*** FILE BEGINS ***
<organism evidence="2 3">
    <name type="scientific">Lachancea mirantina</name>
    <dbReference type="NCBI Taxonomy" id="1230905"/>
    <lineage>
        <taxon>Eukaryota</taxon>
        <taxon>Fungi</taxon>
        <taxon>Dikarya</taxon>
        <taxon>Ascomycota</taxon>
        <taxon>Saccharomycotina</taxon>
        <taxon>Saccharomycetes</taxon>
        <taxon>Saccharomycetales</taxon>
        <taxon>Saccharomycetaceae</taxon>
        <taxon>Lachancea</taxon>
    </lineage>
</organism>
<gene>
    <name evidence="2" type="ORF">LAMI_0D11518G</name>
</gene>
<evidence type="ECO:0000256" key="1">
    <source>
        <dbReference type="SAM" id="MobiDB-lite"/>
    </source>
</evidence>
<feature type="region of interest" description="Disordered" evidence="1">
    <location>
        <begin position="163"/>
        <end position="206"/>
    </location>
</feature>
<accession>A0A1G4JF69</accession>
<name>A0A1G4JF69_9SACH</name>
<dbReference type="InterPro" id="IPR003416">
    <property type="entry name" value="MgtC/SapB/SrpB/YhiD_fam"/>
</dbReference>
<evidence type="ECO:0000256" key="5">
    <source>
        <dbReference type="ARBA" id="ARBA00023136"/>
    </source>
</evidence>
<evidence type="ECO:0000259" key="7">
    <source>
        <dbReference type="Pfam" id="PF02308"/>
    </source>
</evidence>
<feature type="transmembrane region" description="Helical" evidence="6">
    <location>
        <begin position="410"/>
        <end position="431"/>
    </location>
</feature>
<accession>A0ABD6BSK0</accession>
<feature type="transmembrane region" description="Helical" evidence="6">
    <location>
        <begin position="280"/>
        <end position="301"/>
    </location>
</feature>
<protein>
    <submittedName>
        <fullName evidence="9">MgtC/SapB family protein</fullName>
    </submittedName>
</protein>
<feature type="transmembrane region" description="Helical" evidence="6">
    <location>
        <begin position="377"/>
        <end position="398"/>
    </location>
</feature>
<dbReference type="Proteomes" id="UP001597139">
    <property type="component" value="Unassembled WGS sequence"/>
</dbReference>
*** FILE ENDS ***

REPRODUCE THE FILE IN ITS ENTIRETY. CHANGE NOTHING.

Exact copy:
<organism evidence="2 3">
    <name type="scientific">Lachancea mirantina</name>
    <dbReference type="NCBI Taxonomy" id="1230905"/>
    <lineage>
        <taxon>Eukaryota</taxon>
        <taxon>Fungi</taxon>
        <taxon>Dikarya</taxon>
        <taxon>Ascomycota</taxon>
        <taxon>Saccharomycotina</taxon>
        <taxon>Saccharomycetes</taxon>
        <taxon>Saccharomycetales</taxon>
        <taxon>Saccharomycetaceae</taxon>
        <taxon>Lachancea</taxon>
    </lineage>
</organism>
<gene>
    <name evidence="2" type="ORF">LAMI_0D11518G</name>
</gene>
<evidence type="ECO:0000256" key="1">
    <source>
        <dbReference type="SAM" id="MobiDB-lite"/>
    </source>
</evidence>
<feature type="region of interest" description="Disordered" evidence="1">
    <location>
        <begin position="163"/>
        <end position="206"/>
    </location>
</feature>
<accession>A0A1G4JF69</accession>
<name>A0A1G4JF69_9SACH</name>
<dbReference type="InterPro" id="IPR003416">
    <property type="entry name" value="MgtC/SapB/SrpB/YhiD_fam"/>
</dbReference>
<evidence type="ECO:0000256" key="5">
    <source>
        <dbReference type="ARBA" id="ARBA00023136"/>
    </source>
</evidence>
<evidence type="ECO:0000259" key="7">
    <source>
        <dbReference type="Pfam" id="PF02308"/>
    </source>
</evidence>
<feature type="transmembrane region" description="Helical" evidence="6">
    <location>
        <begin position="410"/>
        <end position="431"/>
    </location>
</feature>
<accession>A0ABD6BSK0</accession>
<feature type="transmembrane region" description="Helical" evidence="6">
    <location>
        <begin position="280"/>
        <end position="301"/>
    </location>
</feature>
<protein>
    <submittedName>
        <fullName evidence="9">MgtC/SapB family protein</fullName>
    </submittedName>
</protein>
<feature type="transmembrane region" description="Helical" evidence="6">
    <location>
        <begin position="377"/>
        <end position="398"/>
    </location>
</feature>
<dbReference type="Proteomes" id="UP001597139">
    <property type="component" value="Unassembled WGS sequence"/>
</dbReference>